Sir Richard Branson's Virgin Care Services sees revenues jump 50% amid NHS privatisation row

Company made £8m annual profit but paid no corporation tax because its parent company lost money

Ben Chapman
Wednesday 10 January 2018 18:09
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The web of companies is ultimately owned by a company registered in the tax haven of the British Virgin Islands, where Sir Richard is domiciled
The web of companies is ultimately owned by a company registered in the tax haven of the British Virgin Islands, where Sir Richard is domiciled

Sir Richard Branson’s Virgin Care Services saw a 50 per cent rise in revenues to £200m in its latest financial year, helped by a series of new NHS outsourcing contracts.

The company made an £8m profit in the year to the end of March 2017 but paid no corporation tax, its latest accounts show. That was because the company is part of the larger Virgin Care group, the parent company of which declared a loss of £19.3m.

The web of companies is ultimately owned by a company registered in the tax haven of the British Virgin Islands, where Sir Richard is domiciled.

Virgin Care claimed this corporate structuring makes no difference to the amount of tax it pays in the UK.

Virgin Care Services began work on three large new NHS contracts in 2017: A £64m, five-year contract in Wiltshire, another seven-year deal in East Staffordshire worth £270m and a £126m, seven-year contract with Dartford, Gravesham and Swanley Clinical Commissioning Group and NHS Swale Clinical Commissioning Group.

The company’s rapid growth comes as Theresa May finds her Government under renewed pressure over increasing privatisation of NHS services.

In Prime Minister’s Questions this week, Jeremy Corbyn accused the Government of allowing NHS funds to be “siphoned off into the private sector”.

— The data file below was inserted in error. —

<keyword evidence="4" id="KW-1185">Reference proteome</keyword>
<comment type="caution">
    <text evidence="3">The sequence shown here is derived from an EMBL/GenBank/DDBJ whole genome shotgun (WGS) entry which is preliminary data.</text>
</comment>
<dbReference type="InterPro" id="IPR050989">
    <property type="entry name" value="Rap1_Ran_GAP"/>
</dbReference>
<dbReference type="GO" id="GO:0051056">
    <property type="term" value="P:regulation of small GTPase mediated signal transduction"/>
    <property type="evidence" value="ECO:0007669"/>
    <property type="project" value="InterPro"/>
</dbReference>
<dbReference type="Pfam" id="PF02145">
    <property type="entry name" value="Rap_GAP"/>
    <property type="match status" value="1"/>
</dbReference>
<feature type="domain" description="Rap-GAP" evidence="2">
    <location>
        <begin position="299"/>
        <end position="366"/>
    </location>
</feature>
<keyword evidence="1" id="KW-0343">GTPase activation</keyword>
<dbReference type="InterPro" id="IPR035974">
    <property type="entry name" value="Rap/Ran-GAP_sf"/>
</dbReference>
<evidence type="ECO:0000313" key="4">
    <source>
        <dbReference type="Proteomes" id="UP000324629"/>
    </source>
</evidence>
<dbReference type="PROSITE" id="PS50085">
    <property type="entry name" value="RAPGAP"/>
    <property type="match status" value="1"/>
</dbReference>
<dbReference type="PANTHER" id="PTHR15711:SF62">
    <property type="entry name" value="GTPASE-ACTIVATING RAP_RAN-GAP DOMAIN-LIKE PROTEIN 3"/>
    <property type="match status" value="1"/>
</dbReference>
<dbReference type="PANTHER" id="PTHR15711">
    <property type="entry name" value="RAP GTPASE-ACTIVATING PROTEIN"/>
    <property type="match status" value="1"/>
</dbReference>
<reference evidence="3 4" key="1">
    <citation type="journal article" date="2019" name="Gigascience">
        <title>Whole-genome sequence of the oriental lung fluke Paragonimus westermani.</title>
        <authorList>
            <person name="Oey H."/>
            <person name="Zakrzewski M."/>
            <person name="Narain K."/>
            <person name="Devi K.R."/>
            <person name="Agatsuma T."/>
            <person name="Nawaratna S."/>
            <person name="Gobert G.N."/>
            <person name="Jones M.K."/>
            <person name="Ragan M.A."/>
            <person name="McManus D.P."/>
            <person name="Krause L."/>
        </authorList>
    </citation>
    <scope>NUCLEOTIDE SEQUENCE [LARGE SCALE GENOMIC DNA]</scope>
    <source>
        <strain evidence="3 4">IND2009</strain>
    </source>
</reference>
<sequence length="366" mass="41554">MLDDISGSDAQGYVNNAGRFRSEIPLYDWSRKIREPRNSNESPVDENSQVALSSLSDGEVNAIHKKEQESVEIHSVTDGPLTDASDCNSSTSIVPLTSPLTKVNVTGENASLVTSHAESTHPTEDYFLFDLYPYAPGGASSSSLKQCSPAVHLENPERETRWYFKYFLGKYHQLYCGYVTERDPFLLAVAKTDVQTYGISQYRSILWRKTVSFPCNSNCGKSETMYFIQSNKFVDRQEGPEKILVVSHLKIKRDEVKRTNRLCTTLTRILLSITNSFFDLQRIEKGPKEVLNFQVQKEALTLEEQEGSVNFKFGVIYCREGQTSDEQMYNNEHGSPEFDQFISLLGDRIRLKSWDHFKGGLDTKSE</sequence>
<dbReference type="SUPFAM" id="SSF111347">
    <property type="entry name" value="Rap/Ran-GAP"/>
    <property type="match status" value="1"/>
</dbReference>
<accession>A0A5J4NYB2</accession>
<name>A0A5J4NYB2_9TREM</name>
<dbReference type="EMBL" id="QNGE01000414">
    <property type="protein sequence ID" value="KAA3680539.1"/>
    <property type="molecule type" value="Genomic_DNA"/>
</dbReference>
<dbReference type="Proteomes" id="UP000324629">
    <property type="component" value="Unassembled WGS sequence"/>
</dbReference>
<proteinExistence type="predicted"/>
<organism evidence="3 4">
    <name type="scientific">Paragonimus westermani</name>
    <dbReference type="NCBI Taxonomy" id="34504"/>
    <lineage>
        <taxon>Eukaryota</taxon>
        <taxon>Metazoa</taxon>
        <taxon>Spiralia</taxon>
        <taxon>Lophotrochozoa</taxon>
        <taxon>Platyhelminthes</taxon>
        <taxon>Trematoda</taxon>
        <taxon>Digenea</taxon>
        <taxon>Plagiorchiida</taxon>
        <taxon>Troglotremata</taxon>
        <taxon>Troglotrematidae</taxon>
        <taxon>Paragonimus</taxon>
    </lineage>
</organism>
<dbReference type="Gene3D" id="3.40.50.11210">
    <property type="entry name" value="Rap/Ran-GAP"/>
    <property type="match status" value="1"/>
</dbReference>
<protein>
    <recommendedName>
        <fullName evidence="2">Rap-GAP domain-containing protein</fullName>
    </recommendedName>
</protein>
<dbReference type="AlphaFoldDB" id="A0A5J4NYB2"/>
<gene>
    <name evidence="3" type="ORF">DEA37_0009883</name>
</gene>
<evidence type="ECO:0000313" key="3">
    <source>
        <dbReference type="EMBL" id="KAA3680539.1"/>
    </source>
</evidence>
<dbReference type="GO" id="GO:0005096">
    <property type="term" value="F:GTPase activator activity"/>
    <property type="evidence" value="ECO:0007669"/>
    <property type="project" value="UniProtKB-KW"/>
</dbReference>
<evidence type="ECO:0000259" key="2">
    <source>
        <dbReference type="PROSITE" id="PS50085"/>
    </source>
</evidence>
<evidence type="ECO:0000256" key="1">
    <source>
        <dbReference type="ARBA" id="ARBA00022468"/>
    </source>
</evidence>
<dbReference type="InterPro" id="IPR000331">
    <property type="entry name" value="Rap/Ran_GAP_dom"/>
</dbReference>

“The Prime Minister needs to understand that it’s her policies that are pushing the NHS into crisis,” Mr Corbyn said.

A spokesperson for Virgin Care said that its subsidiary paid no corporation tax because the profit figure declared in the annual results does not take into account many of the other costs that the broader business incurs.

Costs for support services such as human resources and IT are borne by other companies in the group meaning the finances of all of the companies should be assessed as a whole, the spokesperson said.

In a statement, the company added: “Because our main shareholder continues to invest in growing the business, we are yet to make an overall profit.

“Being UK domiciled, we pay our taxes in full in this country and that will be the case when we are profitable too.”

Virgin Care caused controversy in November after NHS bodies paid the company fees, reported to be hundreds of thousands of pounds, to settle legal action.

Virgin Care sued the NHS after it lost out on an £82m contract to provide children’s health services across Surrey, citing concerns over “serious flaws” in the way the contract was awarded.

More than 75,000 people have signed a petition for the company to return the cash.

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